May 2020 #obsm chat blog: Sleep, sleep, sleep! Those elusive 8 hours
By Dr. Robyn Osborn Pashby, PhD (@RPashbyPhD) and Dr. Kelly Donahue, PhD (@KellyDonahuePhD)
The elusive 8 hours of sleep. For many people, the idea of sleeping soundly for 8 hours a night seems improbable or even impossible. Yet most people need between 7-9 hours of quality sleep per night, most nights of the week. There are many reasons why people don’t get enough sleep, including: insomnia, prioritizing other needs, racing thoughts, medical issues or pain that interfere with comfort, interruptions from noise or other environmental stimuli, and more.
The bad news is that lack of sleep can have serious implications for a person’s physical and mental health and well being. Those who do not get enough sleep have greater risk of disease including Type 2 Diabetes, obesity, and heart disease among others. Further, mood disorders, attention/concentration, and substance use/abuse are common among people who do not get enough sleep. Dysregulated hormonal mechanisms due to sleep disturbance are thought to contribute to the development of these diseases.
The good news, however, is that sleep is something that you can improve. Sleep behaviors, like almost every human behavior, can be changed with thoughtful and consistent effort. But how? There are numerous strategies and interventions that can improve sleep; they can be loosely grouped into cognitive interventions, behavioral strategies, environmental adjustments, and lifestyle factors.
In brief, cognitive interventions focus on reducing anxious thoughts, helping shift mindset to reprioritize sleep, and challenging negative self-talk about sleep. Behavioral strategies encourage building predictable sleep routines and limiting sleep-interfering behaviors (e.g., watching tv or using electronic devices before bed). Environmental adjustments include ensuring the bedroom is sleep inducing and reserved for sleep (and sex) only. Finally, lifestyle factors include avoiding certain nutritional triggers (e.g., caffeine or alcohol) and getting movement and sunlight daily. All of these components, on their own, can be made with micro-changes to one’s thoughts, feelings and behaviors. Over time, the accumulation of these small changes can support healthy sleep and improved wellbeing.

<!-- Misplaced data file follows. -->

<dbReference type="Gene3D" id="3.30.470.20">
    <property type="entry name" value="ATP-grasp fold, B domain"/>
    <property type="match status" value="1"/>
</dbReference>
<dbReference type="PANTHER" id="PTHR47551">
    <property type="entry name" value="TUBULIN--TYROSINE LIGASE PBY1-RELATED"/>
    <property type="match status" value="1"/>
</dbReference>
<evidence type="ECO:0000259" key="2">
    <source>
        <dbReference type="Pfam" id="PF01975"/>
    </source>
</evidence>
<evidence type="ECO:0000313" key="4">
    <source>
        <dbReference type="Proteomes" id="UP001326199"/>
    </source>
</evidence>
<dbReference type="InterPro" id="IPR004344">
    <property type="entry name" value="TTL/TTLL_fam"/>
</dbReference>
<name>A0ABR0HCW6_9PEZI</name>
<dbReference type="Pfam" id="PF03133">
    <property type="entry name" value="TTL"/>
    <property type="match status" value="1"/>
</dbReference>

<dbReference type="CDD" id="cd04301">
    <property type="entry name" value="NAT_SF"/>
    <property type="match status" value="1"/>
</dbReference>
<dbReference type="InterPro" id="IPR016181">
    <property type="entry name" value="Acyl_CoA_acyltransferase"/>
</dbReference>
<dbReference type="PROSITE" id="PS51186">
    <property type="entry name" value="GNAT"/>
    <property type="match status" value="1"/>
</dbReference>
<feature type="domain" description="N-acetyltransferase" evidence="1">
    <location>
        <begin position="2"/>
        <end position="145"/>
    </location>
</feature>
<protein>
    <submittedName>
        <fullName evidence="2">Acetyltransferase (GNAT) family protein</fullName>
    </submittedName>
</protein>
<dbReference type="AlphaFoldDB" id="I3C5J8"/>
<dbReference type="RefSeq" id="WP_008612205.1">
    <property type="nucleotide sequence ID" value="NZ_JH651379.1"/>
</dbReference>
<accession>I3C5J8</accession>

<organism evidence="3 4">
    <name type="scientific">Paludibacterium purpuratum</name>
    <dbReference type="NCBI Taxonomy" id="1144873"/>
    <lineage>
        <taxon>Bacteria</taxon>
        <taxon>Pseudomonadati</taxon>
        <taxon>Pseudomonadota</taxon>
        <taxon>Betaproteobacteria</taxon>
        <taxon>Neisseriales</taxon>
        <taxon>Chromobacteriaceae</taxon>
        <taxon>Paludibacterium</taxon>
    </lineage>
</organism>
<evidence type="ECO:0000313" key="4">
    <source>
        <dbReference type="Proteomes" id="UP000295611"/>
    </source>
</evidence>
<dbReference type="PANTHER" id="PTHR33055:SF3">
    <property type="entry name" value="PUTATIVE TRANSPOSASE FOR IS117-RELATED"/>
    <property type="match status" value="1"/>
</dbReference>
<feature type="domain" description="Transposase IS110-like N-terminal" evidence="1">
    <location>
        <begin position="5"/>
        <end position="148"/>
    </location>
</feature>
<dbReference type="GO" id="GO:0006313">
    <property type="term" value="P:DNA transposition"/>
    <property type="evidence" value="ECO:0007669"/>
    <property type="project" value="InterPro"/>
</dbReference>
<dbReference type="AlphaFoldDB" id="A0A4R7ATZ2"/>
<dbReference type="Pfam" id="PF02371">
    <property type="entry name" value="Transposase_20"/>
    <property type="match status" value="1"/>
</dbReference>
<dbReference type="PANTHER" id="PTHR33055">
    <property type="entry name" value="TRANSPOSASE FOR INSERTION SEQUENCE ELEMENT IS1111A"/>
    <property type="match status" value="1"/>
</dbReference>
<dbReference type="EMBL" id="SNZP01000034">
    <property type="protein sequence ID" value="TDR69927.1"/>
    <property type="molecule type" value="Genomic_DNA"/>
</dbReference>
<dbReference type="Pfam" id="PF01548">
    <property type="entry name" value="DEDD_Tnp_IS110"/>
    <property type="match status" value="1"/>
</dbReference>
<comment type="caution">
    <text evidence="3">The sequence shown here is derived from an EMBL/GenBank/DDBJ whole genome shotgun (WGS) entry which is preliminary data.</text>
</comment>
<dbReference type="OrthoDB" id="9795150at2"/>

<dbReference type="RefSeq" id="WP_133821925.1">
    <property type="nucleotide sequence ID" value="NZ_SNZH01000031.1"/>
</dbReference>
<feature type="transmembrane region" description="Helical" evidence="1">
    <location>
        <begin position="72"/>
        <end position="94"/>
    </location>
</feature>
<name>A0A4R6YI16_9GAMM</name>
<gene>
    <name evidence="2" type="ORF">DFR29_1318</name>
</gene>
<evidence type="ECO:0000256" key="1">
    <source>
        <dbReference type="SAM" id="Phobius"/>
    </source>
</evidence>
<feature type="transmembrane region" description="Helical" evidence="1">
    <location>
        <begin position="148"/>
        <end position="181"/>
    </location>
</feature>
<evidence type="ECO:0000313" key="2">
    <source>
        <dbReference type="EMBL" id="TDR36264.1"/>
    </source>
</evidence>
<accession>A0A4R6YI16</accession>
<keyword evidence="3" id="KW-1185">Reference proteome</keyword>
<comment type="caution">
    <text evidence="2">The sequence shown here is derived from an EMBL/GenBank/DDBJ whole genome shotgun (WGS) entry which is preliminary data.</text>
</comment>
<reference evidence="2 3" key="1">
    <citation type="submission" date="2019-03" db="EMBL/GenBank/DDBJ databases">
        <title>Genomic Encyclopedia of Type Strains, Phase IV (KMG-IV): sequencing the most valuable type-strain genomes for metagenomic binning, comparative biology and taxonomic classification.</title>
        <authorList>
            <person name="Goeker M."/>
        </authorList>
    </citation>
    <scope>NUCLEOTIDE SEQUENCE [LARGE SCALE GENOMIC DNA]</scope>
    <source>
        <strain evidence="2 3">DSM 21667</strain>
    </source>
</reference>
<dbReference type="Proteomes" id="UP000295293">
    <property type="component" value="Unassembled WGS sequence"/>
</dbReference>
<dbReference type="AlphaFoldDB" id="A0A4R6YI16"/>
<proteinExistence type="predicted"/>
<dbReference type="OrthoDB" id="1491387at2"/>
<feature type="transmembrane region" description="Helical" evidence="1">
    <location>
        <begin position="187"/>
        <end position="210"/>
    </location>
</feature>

We’ll be chatting about the importance of sleep and ways to improve it during May’s #obsm chat. We’ll pose the following questions:
1. What are the most common struggles you have with sleep?
2. What strategies have you tried to help you sleep? (Discuss both healthy and less healthy!)
3. What connections/correlations do you see between your sleep and your eating/weight?
4. What are your biggest barriers to getting more sleep?
5. How would your life be different if you were getting more/better sleep?
6. Please share any final tips for improving sleep.
Everyone welcome. Hope to see you there!